To improve the performance of the ImmunoCAP to detect IgE to hazelnut extract (in birch pollen-related hazelnut allergy), the ImmunoCAP for hazelnut was enriched with recombinant Cor a 1 (rCor a 1) in 2007 (further referred to as spiking). However, two studies have shown that rCor a 1 spiking can lead to problems in distinguishing between sensitization to hazelnut and birch pollen [11, 12]. Furthermore, a DBPCFC is performed sporadically in previous diagnostic studies for hazelnut allergy, and a distinction between hazelnut allergy in children and adults is often not made, although children more frequently suffer from severe symptoms [2], whereas adults often suffer from mild symptoms [13].

The aim of this retrospective study was to determine the diagnostic value of the level of sIgE, the influence of rCor a 1 spiking and the size of the SPT to diagnose DBPCFC-confirmed hazelnut allergy in children. These analyses were also related to the severity of the hazelnut allergy. Other determinants such as accidental ingestion leading to an allergic reaction to hazelnut, the presence of asthma, rhinoconjunctivitis and atopic dermatitis were analyzed in relation to a hazelnut allergy.

Methods

  1. Top of page
  2. Abstract
  3. Methods
  4. Results
  5. Discussion
  6. Author contributions
  7. Conflict of interest
  8. References

Patient selection, sIgE, and SPT

Children who underwent a DBPCFC for hazelnut in the Center for Paediatric Allergology in Utrecht (the Netherlands) were selected for this study. The indication for a DBPCFC for hazelnut was based on a history suggestive for hazelnut allergy, or a positive sensitization for hazelnut by sIgE and/or SPT, while previous ingestion of hazelnut was unknown. Specific IgE for hazelnut, and birch pollen, was determined by ImmunoCAP (Phadia, Uppsala, Sweden). A value ≥ 0.35 kUA/l was considered positive. Skin prick test (SPT) was performed with commercial hazelnut extract supplied by ALK-ABELLO (Nieuwegein, The Netherlands). Hazelnut extract, histamine 1% as positive control and saline as negative control were pricked into the skin of the upper back or volar aspect of the forearm. The maximum diameter of the weal size was determined and considered positive if ≥ 3 mm in the context of a positive histamine control and a negative reaction to the negative control [14].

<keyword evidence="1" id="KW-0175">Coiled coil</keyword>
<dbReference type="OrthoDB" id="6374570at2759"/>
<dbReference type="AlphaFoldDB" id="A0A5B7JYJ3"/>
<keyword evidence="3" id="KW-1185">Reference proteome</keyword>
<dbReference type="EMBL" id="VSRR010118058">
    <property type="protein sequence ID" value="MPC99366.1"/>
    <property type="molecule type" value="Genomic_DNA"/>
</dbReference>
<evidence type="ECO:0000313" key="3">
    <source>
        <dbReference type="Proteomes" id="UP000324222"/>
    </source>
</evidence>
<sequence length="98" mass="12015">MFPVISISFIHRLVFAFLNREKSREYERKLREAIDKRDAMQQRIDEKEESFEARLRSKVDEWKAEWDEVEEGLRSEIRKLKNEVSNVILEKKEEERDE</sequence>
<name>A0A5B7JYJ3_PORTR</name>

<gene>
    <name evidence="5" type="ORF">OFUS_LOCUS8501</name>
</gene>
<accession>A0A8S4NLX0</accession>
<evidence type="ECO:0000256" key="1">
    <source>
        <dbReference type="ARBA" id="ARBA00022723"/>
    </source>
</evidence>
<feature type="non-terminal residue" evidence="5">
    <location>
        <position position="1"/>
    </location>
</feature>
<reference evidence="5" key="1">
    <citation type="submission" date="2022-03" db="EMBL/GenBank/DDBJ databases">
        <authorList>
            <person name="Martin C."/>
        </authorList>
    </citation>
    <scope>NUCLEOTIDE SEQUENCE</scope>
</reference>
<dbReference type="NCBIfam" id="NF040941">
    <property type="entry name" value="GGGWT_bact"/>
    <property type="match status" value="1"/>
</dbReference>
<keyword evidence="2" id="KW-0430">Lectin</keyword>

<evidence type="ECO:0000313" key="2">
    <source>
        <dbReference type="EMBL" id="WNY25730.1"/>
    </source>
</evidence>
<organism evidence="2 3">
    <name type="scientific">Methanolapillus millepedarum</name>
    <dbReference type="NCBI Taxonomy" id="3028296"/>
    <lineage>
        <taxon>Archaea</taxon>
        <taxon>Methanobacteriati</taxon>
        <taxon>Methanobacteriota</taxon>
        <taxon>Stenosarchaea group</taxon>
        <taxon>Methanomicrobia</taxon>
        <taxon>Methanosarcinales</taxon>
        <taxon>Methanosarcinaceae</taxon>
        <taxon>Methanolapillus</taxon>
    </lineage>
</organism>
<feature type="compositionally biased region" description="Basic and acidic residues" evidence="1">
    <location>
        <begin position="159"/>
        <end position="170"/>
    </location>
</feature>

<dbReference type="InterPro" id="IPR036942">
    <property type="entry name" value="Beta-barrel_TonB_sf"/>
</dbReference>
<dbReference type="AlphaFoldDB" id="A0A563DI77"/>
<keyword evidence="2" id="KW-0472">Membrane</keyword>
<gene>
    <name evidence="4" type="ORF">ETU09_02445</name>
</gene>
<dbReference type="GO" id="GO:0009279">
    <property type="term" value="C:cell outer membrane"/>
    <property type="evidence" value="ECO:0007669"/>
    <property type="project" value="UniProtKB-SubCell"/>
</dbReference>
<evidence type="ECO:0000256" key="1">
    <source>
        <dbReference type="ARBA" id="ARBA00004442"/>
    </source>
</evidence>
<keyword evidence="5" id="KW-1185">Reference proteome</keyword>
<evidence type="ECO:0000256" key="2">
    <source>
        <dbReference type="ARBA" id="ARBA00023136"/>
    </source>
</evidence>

Data with respect to accidental ingestions leading to an allergic reaction to hazelnut and the presence of other atopic features were collected from the clinical treatment chart.

Double-blind placebo-controlled food challenge

The diagnosis of hazelnut allergy was based on the DBPCFC. The DBPCFC was performed in a standardized way [2]. The challenge was discontinued if objective symptoms occurred (Table 1). Suggestive subjective symptoms resulted in a positive assessment of the challenge. In three children, the DBPCFC was prematurely discontinued after the occurrence of three times oral allergy symptoms. The severity of the hazelnut allergy was based on the outcome of the DBPCFC. The severity was classified in three ways: subjective and objective symptoms (Table 1), per organ system (Mueller) [15], and severity per organ system (Sampson) [16].

Table 1. Grading of the severity of the hazelnut allergy according to the symptoms occurred during the double-blind placebo-controlled food challenge
Subjective symptomsObjective symptoms